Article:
Southern California hospitals are facing a crisis the likes of which we have never seen before. Patients are dying in ambulances waiting for treatment because hospital emergency rooms are overwhelmed.
You might think we’re quoting L.A. Mayor Eric Garcetti, or perhaps California Governor Gavin Newsom. But instead, the above comment is from former Beverly Hills, 90210 actress-turned-producer Gabrielle Carteris, speaking as the current head of SAG-AFTRA. “This is not a safe environment for in-person production right now.”
And while the head of a labour guild – even guilds comprised of lots of famous people – should absolutely be commenting on conditions their workers face, the context, of course, is much larger. The line between whatever used to be considered “politics” in America, and everything else, is not merely blurred, but perhaps obliterated. If not permanently, at least in the foreseeable future.
Indeed, of the many changes Covid has wrought, one was a return to the ‘70s-era maxim that “the personal is political.” Everything is more highly charged, more critical, in an atmosphere where the virus is rapidly spreading as the country’s Federal institutions are simultaneously imploding.
Carteris’ comments were made in a release from SAG-AFTRA, the Producers Guild, and the Joint Policy Committee, a bargaining coalition representing commercial advertisers and advertising agencies. That release, coming in that briefest of lulls between New Year’s Day, and the storming of the Capitol building in Washington, D.C., was to “recommend (that) production hold in Southern California.”
The groups are calling for “a temporary hold on in-person production,” noting that “the major studios and streamers are already on production hiatus… until mid-January.”
Meaning this is slated to go on for at least “several weeks” past that point, pointing, at the moment, towards spring as the earliest time when anything resembling “normal production” – and we emphasise the word “resembling” – could resume.
SAG-AFTRA’s executive director, David White, added that it was “too hard to say right now when the situation may improve (but we) will make sure that our members have the information they need to make the best decisions they can to protect themselves and our community.”
This, of course, coming at a time, when, as Mayor Garcetti did note, “one person contracts the coronavirus every six seconds in Los Angeles County.”
That’s hardly a “hooray for Hollywood” type number, and tends to reinforce an observation by Mark Harrison, CEO of media networking company DPP – on a virtual IBC panel about the future of production – that “the easiest prediction to make about 2021 is that it will make 2020 seem oddly straightforward.”
He went on to note that “the reason 2021 will be so confusing and stressful is that it will see a collision of circumstances. First, Covid will constrain behaviours for enough of the year to ensure that most companies will be operating on greatly reduced budgets. Second, Covid will end early enough in the year to trigger an extraordinary burst of creative energy and consumer spending.”
There’s considerable question about how early in the year the pandemic will end – at least in the US. Presumably, should the incoming administration develop a competent vaccine distribution strategy, our next New Year’s letter in 2021 might be able to glimpse some of this in the rearview mirror.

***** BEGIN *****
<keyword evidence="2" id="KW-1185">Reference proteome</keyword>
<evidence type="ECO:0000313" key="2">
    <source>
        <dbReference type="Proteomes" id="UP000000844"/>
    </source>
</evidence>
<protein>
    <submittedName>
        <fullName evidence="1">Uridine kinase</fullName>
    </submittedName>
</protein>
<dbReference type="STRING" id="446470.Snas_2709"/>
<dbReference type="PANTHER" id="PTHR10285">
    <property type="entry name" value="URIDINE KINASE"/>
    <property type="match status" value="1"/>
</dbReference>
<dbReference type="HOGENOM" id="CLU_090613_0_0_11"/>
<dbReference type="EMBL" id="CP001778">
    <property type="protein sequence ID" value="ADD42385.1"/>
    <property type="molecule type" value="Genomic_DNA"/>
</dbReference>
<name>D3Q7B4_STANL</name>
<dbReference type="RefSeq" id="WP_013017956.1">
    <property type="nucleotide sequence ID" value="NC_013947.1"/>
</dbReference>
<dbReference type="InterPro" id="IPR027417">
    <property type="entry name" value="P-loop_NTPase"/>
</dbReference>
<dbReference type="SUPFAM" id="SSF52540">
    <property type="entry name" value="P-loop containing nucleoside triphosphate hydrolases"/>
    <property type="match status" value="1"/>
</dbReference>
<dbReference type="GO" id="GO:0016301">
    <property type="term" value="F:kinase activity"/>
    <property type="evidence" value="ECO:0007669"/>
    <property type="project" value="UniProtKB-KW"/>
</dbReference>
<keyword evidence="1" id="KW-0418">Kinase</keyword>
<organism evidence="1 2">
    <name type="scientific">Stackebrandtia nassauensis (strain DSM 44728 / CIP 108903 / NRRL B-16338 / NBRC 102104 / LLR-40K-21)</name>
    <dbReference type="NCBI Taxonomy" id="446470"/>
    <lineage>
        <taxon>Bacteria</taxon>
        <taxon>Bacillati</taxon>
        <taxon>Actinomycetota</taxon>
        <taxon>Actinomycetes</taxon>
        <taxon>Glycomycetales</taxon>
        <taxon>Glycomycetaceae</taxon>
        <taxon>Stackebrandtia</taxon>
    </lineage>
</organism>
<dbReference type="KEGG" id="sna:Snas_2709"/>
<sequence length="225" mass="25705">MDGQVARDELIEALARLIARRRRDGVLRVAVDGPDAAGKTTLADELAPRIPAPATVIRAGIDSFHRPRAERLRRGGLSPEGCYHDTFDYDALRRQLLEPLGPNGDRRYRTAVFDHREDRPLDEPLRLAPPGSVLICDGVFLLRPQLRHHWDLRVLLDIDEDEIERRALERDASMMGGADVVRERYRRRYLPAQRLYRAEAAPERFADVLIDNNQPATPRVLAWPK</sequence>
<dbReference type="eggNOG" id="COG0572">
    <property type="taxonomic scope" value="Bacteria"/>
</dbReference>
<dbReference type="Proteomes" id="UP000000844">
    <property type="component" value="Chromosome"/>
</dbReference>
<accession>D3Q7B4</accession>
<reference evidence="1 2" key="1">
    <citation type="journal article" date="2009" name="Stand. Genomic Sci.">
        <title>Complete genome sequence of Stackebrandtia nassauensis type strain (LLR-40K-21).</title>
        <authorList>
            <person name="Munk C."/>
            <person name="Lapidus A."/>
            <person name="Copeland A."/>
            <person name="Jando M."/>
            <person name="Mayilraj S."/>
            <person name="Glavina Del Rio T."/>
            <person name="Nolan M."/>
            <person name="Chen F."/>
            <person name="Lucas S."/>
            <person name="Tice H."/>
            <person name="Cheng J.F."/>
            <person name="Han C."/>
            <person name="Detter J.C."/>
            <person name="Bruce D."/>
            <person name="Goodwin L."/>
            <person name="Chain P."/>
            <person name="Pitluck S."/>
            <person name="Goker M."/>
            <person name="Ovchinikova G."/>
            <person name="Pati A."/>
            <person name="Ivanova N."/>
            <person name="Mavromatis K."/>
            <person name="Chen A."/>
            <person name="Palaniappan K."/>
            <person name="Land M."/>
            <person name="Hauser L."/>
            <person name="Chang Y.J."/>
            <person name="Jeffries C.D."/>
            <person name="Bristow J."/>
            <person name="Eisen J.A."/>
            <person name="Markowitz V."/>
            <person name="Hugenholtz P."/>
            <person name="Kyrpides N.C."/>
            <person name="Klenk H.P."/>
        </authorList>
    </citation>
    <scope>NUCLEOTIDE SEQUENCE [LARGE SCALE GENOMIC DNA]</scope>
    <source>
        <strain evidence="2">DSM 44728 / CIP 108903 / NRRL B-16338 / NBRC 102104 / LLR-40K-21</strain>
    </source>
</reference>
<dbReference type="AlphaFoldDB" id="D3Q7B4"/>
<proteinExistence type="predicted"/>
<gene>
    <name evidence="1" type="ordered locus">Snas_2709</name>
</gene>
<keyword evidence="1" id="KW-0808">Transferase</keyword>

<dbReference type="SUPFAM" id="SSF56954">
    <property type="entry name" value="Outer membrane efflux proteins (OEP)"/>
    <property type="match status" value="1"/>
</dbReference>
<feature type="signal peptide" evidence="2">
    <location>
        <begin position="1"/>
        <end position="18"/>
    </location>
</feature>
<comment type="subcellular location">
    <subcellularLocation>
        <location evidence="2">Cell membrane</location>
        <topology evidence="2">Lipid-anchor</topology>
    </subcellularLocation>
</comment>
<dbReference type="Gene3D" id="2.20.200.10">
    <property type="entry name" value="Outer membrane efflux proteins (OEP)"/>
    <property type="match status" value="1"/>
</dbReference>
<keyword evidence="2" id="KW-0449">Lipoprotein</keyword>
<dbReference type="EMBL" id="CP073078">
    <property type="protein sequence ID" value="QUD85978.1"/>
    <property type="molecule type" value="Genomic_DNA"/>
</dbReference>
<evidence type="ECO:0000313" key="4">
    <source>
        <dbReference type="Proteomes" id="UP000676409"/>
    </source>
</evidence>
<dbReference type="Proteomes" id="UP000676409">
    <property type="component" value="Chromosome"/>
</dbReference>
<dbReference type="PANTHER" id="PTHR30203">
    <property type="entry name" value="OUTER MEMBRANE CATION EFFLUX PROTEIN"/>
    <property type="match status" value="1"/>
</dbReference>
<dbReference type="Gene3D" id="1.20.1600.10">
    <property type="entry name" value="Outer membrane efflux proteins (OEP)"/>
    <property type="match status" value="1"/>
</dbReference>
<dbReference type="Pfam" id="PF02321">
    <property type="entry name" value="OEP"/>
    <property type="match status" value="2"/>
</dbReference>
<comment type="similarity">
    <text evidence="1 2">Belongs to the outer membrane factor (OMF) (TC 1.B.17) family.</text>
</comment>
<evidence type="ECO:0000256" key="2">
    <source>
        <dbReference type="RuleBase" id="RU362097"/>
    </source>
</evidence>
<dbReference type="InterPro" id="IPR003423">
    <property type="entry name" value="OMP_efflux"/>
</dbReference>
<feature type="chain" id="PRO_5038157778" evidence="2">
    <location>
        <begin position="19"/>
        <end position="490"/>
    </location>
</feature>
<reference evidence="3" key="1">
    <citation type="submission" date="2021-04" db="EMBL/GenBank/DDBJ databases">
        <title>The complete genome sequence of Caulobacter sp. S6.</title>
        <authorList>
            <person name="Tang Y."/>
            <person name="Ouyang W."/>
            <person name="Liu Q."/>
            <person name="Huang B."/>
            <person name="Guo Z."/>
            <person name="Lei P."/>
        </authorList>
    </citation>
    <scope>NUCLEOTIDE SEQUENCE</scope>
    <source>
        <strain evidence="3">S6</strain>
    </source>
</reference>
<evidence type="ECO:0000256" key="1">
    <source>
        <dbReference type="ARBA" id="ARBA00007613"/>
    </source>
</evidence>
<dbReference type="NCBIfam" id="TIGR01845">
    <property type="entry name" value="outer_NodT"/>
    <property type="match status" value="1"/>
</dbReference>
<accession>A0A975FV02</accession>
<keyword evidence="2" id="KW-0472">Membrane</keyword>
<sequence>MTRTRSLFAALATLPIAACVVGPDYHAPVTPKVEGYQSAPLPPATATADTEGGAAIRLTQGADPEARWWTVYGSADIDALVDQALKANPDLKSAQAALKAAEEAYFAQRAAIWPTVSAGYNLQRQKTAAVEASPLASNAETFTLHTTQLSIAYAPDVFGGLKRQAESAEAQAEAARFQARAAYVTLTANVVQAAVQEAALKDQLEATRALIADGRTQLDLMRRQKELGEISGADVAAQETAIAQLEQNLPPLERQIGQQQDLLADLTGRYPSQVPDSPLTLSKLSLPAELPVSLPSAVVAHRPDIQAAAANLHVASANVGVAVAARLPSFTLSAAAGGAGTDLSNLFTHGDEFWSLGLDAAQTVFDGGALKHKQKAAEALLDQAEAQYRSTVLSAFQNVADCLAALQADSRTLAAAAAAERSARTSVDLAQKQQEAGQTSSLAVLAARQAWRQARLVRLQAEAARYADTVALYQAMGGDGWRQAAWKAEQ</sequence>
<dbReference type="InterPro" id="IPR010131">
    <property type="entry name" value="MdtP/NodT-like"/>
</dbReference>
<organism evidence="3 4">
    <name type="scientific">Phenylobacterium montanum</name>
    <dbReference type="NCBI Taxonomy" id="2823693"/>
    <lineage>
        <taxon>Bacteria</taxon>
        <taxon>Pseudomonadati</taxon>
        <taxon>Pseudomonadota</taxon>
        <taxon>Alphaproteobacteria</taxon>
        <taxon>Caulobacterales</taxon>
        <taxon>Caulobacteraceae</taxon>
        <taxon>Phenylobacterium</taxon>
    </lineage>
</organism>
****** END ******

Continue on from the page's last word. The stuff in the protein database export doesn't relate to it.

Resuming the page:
In some places though, where the seasons are reversed compared to northern latitudes, the calendar appears advanced, too. One publicist friend, who reps numerous award-winning and nominated below the line creatives, writes to say “our clients are proceeding with full Covid safety restrictions in place. Three-day shutdowns seem to be frequent.”
But she’s not talking about California. “There’s a load of production that moved out of L.A. The entire East Coast of Australia is in full-on production mode with all the studios in full swing.” She cites DPs Mandy Walker, currently lensing Baz Luhrman’s Elvis project, and Claudio Miranda, shooting the Chris Hemsworth-starring Spiderhead, from director Joe Kosinski, as examples.
“I hear it’s a similar situation in New Zealand,” she adds “largely because our countries are managing the virus with strict regulations in place.”
It’s hard to tell which is the more critical sentence for our purposes: Either the “there’s a load of production that moved out of L.A.,” or the “largely because our countries are managing the virus.”
Whether the US will be perceived to be “managing the virus” remains to be seen. And once the country manages to negotiate the terrain between now and the next issue’s Letter, we should have some strong indicators about that.
As for “production that moved out of L.A.,” one wonders to what degree it might all come back? Especially when thinking of Hollywood in its larger sense. Will Marvel movies still be shot in Atlanta, for example, once everyone’s shoulders have undergone inoculation jabs?
Amy Vincent and Craig Kief, both ASC members, and helping steer the group’s Future Practices Committee, noted on another virtual IBC panel that “the ability to do much of our work remotely has streamlined the way we work in prep, as well as in postproduction. Virtual location scouting, monitoring camera feeds over iPads on set or in in another city, cameras operated from small remote heads, and remote lighting controls will be an essential part of the cinematographer’s toolkit going forward.”
They also agreed that “the pressure to create new content has grown dramatically during the stay-at-home orders, as viewers reach the end of their streaming queues. We anticipate content creation to reach new highs in 2021.”
There seems to be little question about that. Though we’re still not sure where those stories will be created, or how our own collective story will end.